Curricular Priorities

The curriculum of our program is designed around 5 key priorities:

1. Eliminate the Residency / Practice MisMatch

Many residency programs provide excellent training in acute inpatient care, but struggle to provide adequate training in the skill most need for independent practice. Our clinical curriculum is intentionally designed to address this type of residency-practice mismatch. We balance inpatient and outpatient exposures, general OB/GYN and sub-specialty experiences, as well as high and low acuity patient types to ensure you’ll gain competency in the full breadth of the specialty.

In the 4th year, our chief residents spend six months in a longitudinal Women’s Health Capstone rotation. They are embedded into an existing practice and work as a junior partner, alternating between office, L&D and OR days. When you graduate from our residency, you’ll be ready to go down any professional path you choose. 

2. Deliver Learner-Centric Didactic Content

Our didactic curriculum embraces the principles of modern adult learning. We utilize innovative educational tools like Socrative and Arist, to deliver self-paced pre-learning. Our didactic sessions are all faculty led, interactive and case based. Finally, we implement the proven concept of spaced repetition as the most effective means to achieve long-term retention. You’ll get a portion of learning every day and you’ll get updates on topics at least every two years.

3. Conduct Longitudinal Simulation-Based Skills Training

Simulation-based skills training is a critical aspect of our curriculum from day one. We use the PRIMER (Procedural Repetition Involving Montessori-type Experience Rehearsal) method, developed by simulation expert Dr. Brian Brost. 

In your 4 years, you’ll begin with simple skills in your Orientation Boot Camp, and progress to the most complex skills as you complete the Fundamentals of Laparoscopic Surgery certification. You’ll progress from simple task trainers as a PGY-1 to leading complex, multi-disciplinary simulation scenarios as a PGY-4. 

4. Promote a Team-based Approach to Scholarship, Patient Safety and QI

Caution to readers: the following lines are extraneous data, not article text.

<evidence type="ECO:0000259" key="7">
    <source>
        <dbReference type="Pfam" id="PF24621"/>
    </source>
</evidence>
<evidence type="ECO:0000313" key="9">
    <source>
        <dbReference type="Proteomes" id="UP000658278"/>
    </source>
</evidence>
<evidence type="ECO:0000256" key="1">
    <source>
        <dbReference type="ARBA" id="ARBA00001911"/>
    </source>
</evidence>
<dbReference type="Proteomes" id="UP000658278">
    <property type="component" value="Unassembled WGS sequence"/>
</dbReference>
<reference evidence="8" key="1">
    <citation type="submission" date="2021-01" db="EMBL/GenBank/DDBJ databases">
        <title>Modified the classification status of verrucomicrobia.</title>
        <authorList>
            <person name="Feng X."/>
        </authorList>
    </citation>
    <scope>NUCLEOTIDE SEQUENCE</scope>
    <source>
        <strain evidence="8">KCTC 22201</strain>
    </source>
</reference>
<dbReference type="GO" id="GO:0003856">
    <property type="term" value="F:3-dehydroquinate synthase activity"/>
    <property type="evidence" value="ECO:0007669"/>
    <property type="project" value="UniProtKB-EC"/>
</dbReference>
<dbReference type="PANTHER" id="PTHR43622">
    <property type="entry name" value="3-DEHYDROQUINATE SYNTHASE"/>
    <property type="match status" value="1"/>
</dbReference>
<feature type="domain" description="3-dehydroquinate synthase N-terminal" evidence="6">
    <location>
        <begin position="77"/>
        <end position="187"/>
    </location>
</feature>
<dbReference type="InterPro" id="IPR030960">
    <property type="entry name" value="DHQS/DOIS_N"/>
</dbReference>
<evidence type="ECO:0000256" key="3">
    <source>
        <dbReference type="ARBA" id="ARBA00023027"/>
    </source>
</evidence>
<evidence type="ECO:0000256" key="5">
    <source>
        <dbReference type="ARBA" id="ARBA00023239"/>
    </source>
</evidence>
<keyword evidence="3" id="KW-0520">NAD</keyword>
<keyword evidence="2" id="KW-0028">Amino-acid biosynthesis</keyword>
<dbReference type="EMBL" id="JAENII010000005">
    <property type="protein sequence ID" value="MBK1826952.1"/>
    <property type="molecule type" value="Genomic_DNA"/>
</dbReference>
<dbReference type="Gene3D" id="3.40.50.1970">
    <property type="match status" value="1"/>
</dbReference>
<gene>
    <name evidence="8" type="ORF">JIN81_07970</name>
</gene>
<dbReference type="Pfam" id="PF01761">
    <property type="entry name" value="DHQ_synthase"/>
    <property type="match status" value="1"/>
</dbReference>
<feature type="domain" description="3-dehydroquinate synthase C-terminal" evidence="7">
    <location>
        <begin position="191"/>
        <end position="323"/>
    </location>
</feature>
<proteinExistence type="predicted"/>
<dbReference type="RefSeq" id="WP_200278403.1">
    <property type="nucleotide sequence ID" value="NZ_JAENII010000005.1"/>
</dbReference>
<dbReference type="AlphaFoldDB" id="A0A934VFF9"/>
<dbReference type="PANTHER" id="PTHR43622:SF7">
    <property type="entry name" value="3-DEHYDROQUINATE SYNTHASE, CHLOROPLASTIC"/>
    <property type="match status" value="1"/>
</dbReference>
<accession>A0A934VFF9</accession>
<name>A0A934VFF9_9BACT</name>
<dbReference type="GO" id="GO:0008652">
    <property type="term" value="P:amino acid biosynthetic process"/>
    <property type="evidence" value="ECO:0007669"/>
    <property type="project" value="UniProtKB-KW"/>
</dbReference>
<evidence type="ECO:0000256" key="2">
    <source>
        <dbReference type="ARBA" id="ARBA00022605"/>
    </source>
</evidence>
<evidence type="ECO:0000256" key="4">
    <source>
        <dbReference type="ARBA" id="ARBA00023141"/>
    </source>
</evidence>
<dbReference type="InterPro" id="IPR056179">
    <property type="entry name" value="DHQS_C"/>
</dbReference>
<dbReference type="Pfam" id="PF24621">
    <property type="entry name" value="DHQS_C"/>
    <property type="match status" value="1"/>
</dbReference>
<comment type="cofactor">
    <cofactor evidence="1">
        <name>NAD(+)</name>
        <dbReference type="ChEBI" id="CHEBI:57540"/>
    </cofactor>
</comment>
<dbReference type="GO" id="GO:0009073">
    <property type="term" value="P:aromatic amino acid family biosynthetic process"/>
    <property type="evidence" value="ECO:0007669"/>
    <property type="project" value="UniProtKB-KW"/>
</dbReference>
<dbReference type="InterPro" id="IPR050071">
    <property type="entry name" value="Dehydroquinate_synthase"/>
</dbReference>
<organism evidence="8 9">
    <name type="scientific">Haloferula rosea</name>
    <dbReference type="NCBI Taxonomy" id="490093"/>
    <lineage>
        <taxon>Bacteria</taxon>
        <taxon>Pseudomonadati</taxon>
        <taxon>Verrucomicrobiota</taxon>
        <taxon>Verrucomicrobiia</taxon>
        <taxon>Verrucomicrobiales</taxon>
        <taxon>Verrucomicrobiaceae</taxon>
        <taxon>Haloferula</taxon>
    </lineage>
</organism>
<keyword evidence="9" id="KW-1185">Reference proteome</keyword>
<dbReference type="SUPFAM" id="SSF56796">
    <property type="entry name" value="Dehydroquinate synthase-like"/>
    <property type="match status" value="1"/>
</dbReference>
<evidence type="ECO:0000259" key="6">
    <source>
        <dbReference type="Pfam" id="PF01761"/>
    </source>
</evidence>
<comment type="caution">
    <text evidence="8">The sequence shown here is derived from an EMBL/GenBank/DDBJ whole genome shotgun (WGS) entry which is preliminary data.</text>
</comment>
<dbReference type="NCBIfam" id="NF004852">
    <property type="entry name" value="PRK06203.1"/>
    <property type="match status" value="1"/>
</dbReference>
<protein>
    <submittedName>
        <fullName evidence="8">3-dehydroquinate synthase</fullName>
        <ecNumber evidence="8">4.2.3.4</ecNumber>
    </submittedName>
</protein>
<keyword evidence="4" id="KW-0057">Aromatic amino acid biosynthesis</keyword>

We threw out the old dysfunctional approach to research and created a completely new Team-Based Research paradigm. You’ll work in a team of three residents, with two faculty coaches. Together, you’ll learn, play application games and design and build great projects that match your shared goals and interests. You’ll complete against other teams, earning points and prizes along the way. Best of all, you’ll finish residency with a firm understanding of the scholarly process and valuable work that will have immediate impact.

5. Guide Learner Well-Being and Professional Identity Formation

Our approach to encouraging a healthy lifestyle and promoting resilience is led at the GME Department level. We employ a full-time Director of Resident Wellness, whose background is in social work, organization development, and medical education. This individual has developed and implemented a comprehensive program to promote wellness within all the Sponsoring Institution residency programs. 

The goals of the wellness program are to promote a healthy and balanced lifestyle for residents and faculty while also giving attention to organizational and environmental factors that impact physician well-being. A robust wellness curriculum addresses the multi-factorial nature of resident well-being and includes interactive sessions on fatigue management and recognizing impairment, emotional intelligence, fitness and nutrition, professional development, work-life integration, and mental health risks.

The curriculum is delivered through the required bi-monthly Cornerstones of Resident Education (CORE) Didactic Series, during which residents engage in meaningful activities and discussion on well-being topics. Planned social events give residents, faculty, and their families the opportunity to form meaningful connections outside of the work environment.